If we examine a large number of patients suffering from various diseases for various lengths of time, we find that the diseases in some of those patients have the special characteristic of beginning, continuing and ending-ending either in recovery or in death, and in others, there is the special characteristic of ever continuing (until the patient dies),-i.e. without ending at any time. It is this characteristic of having a tendency to end that makes a disease "acute," and it is the characteristic of having a tendency to continue, without ending, that makes a disease "chronic." Thus, when a disease attacks a person, torments him for some time (no matter what the length of this "some time" is) and then passes off, of itself, it is an acute disease. It is quite possible that an acute disease is very severe at times and may kill the patient, but yet it is to be considered to be an acute disease, if only it has the inherent tendency of terminating. If, on the other hand, the disease that has attacked the patient is devoid of this tendency of terminating either in recovery or in death, but has instead a tendency to continue, i.e. not to leave the patient at all, it is chronic. It therefore comes to this: - An acute disease is that which tends to cease, and a chronic disease is that which tends to continue, and there is absolutely no question of the length of the period of suffering in either. It is the tendency, it is the inherent nature in the disease, that makes it acute or chronic. Suppose, one has got small-pox. This is a disease that begins with certain symptoms, torments the patient for some time, and then passes off. Now, the very nature of this disease is to cease after some time. It may of course end the patient altogether, and that only means that the attack has been very severe, but it has absolutely no tendency to continue in the said patient either in the shape of small-pox or in any other shape, and therefore it is an acute disease. But a chronic disease has not this tendency, but instead, the tendency of ever continuing. Now, suppose a patient is suffering from colic. You record his symptoms and find,-he has acidity, watering of the mouth, aggravation in the afternoon, in the winter, there are ring-worm and rhagades here and there in the body, colic relieved by eating and pressure on the abdomen, temper peevish, etc. etc. Now you prescribe Petroleum 1,000 on the basis of the law of Similars. The patient comes to you after 8 or 10 days and says, "Sir, the colic is much less no doubt, but I have got back that obnoxious disease "ring-worm" which was almost cured by an ointment". From this, you should at once understand that your prescription was correct. You now tell the patient that there is no anxiety for the ring-worm, and that ring-worm too will be cured, if the colic is gone, and you also warn him against the use of any ointment again, because in that case the colic will not be cured. The patient goes back and is relieved of his colic altogether in a few days. But as ill luck would have it, he disregards your advice and applies that blessed ointment again, as soon as he is free from the colic. To his great surprise, the ring-worm is cured but the colic does not return this time, and he begins to think that your warning against the use of the ointment for the ring-worm was all rubbish. Full one year is gone since the use of ointment and his recovery from colic, and he comes back to you and complains, "Sir, I have got a cough, and I have consulted many a doctor for it without any benefit." You now refer to the record and find that Petroleum is again indicated, and the fact of the suppression of the ring-worm with ointment confirms your selection. If you now give Petroleum in high potency, the cough will disappear, and all the ring-worm that was suppressed with ointment will come out and be cured, and the patient restored to health. Now, the above is a case of chronic disease, because the tendency of the disease here is to continue to torment the patient, unlike the case of small-pox cited before. The characteristic of small-pox is to run out its course and end even of itself, but the characteristic of the disease in the above case is to continue in the patient in various forms one after another, unless and until knocked out of him. It begins as ring-worm, then it runs on to colic, then to cough-no tendency to cease, and it is made to go only when a powerful medicine (Petroleum) is used.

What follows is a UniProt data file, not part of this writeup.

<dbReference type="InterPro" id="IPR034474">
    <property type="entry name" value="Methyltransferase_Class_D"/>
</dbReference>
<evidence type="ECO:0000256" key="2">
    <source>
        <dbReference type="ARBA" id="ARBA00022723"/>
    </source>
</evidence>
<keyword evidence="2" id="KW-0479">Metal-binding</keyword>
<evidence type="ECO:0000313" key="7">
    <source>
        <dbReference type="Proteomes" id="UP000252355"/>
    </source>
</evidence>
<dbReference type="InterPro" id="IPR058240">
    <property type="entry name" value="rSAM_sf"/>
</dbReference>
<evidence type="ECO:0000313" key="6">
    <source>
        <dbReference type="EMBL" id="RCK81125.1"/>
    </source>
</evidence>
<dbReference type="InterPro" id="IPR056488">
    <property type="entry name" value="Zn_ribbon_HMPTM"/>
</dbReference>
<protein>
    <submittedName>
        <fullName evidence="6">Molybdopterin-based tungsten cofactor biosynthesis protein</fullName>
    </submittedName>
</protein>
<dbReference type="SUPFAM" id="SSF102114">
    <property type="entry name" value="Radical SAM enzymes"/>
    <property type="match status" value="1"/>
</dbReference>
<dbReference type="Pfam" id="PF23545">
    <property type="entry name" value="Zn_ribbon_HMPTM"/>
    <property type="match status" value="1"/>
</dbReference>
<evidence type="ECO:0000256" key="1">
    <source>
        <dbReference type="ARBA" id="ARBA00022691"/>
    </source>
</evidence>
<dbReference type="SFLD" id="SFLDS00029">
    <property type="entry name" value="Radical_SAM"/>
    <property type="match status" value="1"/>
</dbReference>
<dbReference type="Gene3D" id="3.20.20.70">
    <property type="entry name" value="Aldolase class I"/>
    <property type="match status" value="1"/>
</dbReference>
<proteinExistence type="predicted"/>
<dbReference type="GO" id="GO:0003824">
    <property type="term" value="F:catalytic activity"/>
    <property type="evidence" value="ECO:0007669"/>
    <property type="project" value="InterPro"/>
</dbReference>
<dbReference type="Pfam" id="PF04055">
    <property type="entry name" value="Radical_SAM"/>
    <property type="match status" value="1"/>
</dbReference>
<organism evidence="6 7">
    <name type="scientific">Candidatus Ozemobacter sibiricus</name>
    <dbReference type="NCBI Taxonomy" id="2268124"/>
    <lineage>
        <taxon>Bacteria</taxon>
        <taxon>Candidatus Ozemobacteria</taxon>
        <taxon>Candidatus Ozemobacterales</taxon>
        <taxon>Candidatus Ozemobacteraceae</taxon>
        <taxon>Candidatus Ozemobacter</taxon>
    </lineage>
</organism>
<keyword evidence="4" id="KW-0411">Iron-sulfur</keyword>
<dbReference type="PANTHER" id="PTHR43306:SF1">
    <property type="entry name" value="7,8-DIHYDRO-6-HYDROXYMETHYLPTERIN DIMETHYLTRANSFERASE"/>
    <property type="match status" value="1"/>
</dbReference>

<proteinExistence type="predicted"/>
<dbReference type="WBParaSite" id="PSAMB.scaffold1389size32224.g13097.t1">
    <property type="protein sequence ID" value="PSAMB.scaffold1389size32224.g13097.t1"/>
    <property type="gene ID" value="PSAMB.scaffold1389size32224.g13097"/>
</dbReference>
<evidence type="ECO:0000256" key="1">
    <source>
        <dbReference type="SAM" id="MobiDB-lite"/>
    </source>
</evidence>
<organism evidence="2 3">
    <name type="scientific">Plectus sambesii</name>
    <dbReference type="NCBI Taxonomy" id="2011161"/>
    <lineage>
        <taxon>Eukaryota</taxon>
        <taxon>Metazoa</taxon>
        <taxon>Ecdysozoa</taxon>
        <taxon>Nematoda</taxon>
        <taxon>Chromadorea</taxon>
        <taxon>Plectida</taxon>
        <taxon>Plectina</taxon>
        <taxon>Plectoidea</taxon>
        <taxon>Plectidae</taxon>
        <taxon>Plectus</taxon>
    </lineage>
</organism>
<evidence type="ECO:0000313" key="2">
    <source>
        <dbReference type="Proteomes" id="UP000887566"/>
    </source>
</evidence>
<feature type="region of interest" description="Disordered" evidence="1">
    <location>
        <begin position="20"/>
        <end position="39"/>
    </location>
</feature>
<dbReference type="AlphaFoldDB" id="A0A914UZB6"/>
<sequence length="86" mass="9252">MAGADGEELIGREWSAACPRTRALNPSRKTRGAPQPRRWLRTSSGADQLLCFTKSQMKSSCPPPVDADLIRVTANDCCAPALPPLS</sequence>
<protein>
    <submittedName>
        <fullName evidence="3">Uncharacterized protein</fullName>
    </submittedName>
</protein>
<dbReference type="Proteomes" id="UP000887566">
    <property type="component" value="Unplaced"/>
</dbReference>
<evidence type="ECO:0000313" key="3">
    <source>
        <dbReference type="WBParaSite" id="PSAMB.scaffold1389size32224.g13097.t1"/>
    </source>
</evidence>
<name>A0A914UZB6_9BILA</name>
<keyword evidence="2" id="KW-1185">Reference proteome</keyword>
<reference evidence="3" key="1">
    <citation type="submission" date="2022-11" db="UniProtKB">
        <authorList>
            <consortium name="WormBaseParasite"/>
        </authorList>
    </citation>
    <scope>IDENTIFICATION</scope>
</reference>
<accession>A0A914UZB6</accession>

We now understand that a chronic disease is a disease that has a special tendency of ever continuing, though in different forms, unless and until removed by the aid of effective medicines, while an acute disease is a disease which has an inherent tendency of leaving the patient after it has run out its course, even without the aid of any medicine.